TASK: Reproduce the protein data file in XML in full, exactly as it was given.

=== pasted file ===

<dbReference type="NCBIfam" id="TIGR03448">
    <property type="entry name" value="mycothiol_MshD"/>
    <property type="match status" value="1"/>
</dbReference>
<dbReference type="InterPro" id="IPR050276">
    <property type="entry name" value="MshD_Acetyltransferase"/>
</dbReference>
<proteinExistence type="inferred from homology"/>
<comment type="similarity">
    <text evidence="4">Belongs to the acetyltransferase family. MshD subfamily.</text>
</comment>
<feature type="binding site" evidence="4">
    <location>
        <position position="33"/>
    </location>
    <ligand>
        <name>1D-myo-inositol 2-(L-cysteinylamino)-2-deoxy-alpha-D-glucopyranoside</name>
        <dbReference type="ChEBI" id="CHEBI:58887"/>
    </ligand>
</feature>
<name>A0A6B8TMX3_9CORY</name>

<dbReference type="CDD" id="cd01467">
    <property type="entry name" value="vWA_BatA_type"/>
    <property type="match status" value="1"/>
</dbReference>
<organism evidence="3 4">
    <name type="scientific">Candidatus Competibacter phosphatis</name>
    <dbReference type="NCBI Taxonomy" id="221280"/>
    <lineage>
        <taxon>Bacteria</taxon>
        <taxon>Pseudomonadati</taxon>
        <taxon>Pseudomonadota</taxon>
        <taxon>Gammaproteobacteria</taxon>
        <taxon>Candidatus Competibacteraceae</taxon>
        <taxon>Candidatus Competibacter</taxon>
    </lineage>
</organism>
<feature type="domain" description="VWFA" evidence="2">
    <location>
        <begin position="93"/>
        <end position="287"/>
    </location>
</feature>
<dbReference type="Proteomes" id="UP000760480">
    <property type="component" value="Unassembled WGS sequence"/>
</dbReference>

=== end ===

<dbReference type="NCBIfam" id="TIGR03448">
    <property type="entry name" value="mycothiol_MshD"/>
    <property type="match status" value="1"/>
</dbReference>
<dbReference type="InterPro" id="IPR050276">
    <property type="entry name" value="MshD_Acetyltransferase"/>
</dbReference>
<proteinExistence type="inferred from homology"/>
<comment type="similarity">
    <text evidence="4">Belongs to the acetyltransferase family. MshD subfamily.</text>
</comment>
<feature type="binding site" evidence="4">
    <location>
        <position position="33"/>
    </location>
    <ligand>
        <name>1D-myo-inositol 2-(L-cysteinylamino)-2-deoxy-alpha-D-glucopyranoside</name>
        <dbReference type="ChEBI" id="CHEBI:58887"/>
    </ligand>
</feature>
<name>A0A6B8TMX3_9CORY</name>

<dbReference type="CDD" id="cd01467">
    <property type="entry name" value="vWA_BatA_type"/>
    <property type="match status" value="1"/>
</dbReference>
<organism evidence="3 4">
    <name type="scientific">Candidatus Competibacter phosphatis</name>
    <dbReference type="NCBI Taxonomy" id="221280"/>
    <lineage>
        <taxon>Bacteria</taxon>
        <taxon>Pseudomonadati</taxon>
        <taxon>Pseudomonadota</taxon>
        <taxon>Gammaproteobacteria</taxon>
        <taxon>Candidatus Competibacteraceae</taxon>
        <taxon>Candidatus Competibacter</taxon>
    </lineage>
</organism>
<feature type="domain" description="VWFA" evidence="2">
    <location>
        <begin position="93"/>
        <end position="287"/>
    </location>
</feature>
<dbReference type="Proteomes" id="UP000760480">
    <property type="component" value="Unassembled WGS sequence"/>
</dbReference>